For computer enthusiasts one of the major questions has always been Mac vs. PC. Most people prefer one over the other, while some are fine using either. The problem with having two popular non-compatible computer systems is that they each use proprietary file types. For documents, the answer was developed by Adobe: the PDF. Today, we’ll take a look at Portable Document Format.
The Development of the PDF
The PDF is best known for promoting the sharing of information as it was created. A PDF looks the same whether it is in digital format or if it is printed to paper, no matter what OS is being used. Before this format was created, sharing information between the two was extremely difficult, but in 1990, Adobe co-founder John Warnock wrote a paper titled A Camelot Project, in which he described the limitations of sharing information. He would go on to found Team Camelot, the group of software developers that created the PDF, a file that can be universally shared across all computing platforms.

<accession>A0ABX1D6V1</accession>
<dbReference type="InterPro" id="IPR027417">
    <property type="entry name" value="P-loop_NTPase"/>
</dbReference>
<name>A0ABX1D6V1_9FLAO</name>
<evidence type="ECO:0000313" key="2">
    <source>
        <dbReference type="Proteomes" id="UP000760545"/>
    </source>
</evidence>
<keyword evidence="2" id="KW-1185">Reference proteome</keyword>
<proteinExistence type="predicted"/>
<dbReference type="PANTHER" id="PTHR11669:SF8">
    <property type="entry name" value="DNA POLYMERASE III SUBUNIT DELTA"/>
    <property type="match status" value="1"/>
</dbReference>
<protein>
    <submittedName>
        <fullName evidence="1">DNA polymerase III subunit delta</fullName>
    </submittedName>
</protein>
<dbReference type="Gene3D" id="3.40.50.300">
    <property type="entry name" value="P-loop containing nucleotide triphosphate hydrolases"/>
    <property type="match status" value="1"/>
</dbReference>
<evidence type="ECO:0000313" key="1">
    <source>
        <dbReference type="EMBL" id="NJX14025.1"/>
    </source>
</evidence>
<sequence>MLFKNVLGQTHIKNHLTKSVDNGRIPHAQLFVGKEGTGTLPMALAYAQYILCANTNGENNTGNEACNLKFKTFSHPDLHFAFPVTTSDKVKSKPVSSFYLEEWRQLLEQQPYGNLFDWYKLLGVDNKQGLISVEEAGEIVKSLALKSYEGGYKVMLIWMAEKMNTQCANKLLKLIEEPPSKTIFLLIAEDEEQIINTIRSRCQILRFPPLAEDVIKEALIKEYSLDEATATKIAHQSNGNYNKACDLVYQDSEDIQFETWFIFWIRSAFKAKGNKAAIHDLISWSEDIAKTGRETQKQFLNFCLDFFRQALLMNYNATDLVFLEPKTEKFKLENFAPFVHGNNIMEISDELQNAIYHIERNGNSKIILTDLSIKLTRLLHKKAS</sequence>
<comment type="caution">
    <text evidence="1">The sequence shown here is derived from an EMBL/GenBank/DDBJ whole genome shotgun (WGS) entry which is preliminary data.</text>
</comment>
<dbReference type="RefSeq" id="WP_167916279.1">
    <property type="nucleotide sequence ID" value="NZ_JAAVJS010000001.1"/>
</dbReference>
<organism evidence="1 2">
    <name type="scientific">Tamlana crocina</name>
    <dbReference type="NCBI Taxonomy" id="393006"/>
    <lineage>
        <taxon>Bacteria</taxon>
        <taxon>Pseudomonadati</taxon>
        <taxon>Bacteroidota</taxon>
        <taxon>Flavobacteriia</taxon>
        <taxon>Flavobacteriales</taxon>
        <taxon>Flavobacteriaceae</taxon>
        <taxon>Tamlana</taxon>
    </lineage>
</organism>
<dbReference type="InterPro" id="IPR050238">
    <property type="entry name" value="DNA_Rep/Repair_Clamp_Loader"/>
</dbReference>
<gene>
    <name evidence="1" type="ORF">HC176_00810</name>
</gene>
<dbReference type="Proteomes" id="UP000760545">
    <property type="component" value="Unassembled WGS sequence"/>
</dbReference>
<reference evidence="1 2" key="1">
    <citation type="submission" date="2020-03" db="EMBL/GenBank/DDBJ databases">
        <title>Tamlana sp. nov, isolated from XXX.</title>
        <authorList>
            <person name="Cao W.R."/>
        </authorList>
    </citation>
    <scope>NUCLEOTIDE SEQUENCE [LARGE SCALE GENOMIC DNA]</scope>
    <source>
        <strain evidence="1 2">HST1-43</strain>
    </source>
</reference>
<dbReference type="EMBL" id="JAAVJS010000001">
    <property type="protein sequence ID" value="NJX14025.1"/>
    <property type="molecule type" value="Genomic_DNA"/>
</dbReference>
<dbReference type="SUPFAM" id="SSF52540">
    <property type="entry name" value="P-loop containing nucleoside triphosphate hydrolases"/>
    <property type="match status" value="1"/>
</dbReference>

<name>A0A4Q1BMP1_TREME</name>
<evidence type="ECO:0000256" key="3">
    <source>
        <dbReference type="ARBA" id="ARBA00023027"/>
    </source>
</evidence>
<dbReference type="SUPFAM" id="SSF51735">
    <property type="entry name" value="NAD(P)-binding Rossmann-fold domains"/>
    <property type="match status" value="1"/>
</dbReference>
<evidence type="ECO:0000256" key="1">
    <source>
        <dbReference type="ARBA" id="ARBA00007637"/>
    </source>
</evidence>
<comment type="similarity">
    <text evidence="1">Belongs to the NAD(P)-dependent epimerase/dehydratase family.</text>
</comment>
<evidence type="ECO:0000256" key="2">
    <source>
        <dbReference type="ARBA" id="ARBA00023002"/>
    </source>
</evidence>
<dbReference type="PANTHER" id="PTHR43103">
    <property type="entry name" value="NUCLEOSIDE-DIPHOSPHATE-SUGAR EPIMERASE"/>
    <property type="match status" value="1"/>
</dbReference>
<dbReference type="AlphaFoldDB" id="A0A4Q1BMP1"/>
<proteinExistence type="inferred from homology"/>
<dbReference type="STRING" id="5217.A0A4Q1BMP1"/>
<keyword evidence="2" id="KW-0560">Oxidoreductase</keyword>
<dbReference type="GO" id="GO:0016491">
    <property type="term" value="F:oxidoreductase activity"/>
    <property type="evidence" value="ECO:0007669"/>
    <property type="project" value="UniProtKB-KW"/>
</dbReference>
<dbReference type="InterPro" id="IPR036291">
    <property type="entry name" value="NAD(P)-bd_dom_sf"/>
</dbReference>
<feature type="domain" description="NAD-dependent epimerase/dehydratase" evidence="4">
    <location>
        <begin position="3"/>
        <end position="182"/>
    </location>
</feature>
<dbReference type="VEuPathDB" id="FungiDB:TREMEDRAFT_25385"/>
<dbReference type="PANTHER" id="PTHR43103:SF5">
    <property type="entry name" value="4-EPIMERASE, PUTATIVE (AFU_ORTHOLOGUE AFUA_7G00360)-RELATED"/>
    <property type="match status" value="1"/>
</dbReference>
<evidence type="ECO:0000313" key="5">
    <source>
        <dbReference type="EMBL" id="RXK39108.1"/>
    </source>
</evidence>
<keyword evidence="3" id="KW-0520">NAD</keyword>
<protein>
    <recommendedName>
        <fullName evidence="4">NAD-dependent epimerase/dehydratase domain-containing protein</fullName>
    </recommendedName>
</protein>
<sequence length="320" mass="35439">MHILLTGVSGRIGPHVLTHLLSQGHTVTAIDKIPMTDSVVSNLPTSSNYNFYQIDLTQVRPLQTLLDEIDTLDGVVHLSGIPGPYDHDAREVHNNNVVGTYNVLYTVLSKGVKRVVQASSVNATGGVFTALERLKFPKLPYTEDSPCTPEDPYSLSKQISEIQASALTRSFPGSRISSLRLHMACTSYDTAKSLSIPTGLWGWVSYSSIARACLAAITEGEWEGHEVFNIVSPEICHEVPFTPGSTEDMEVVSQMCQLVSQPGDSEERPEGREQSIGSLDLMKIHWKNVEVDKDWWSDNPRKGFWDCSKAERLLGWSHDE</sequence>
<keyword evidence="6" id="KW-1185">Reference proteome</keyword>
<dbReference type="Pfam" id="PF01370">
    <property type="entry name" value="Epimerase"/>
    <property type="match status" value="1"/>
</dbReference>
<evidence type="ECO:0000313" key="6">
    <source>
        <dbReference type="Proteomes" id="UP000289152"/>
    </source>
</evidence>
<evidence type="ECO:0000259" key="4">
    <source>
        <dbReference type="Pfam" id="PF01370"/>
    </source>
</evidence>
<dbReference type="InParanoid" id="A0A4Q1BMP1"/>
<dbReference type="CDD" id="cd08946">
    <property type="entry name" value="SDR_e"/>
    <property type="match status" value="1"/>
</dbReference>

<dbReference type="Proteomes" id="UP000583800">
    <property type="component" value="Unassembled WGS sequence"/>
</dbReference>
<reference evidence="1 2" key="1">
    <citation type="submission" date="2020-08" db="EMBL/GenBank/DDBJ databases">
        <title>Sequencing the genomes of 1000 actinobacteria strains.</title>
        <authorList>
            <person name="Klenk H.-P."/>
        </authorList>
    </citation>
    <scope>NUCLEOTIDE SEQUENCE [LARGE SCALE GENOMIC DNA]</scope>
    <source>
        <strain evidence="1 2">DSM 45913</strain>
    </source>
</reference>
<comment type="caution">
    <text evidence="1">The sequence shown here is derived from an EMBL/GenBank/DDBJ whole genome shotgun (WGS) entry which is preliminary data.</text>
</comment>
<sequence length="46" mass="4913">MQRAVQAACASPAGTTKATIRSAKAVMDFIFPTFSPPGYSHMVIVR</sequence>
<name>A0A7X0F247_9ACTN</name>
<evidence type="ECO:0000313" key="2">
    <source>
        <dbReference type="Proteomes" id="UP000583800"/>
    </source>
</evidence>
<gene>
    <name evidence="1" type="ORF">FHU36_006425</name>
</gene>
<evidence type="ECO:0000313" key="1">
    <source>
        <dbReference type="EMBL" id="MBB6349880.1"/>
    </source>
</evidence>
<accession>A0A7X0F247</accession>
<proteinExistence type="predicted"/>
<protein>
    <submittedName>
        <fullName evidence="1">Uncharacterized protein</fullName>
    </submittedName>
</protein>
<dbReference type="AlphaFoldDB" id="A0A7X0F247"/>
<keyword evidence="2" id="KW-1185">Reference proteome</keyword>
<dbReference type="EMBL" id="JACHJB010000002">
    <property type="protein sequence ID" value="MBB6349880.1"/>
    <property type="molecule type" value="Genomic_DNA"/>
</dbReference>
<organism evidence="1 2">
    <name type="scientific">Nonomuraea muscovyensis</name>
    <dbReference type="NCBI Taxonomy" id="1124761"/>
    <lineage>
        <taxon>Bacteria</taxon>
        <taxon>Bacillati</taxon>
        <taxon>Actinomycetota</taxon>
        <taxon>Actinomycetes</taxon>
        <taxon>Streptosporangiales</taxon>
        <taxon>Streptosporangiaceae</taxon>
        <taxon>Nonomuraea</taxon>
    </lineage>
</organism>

At first, however, it held very little utility as users had to purchase Adobe Acrobat in order to use the file type. Team Camelot, however, built additional functionality as the Internet got more popular, and as its utility increased, it was eventually adopted by the International Organization for Standardization and opened up to the masses.
Advantages of the PDF
Nowadays, there are multiple types of PDFs, and their utility is tied to their makeup. The types are as follows:
PDFs have shown to be extraordinarily useful for businesses. They are convenient to use, universally compatible, and can be extremely secure.
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Paymon Hamidi co-founded Infracore in 2003 to provide enterprise-level IT Services to San Diego based companies. He has over 20 years of executive-level experience in the hi-tech industry.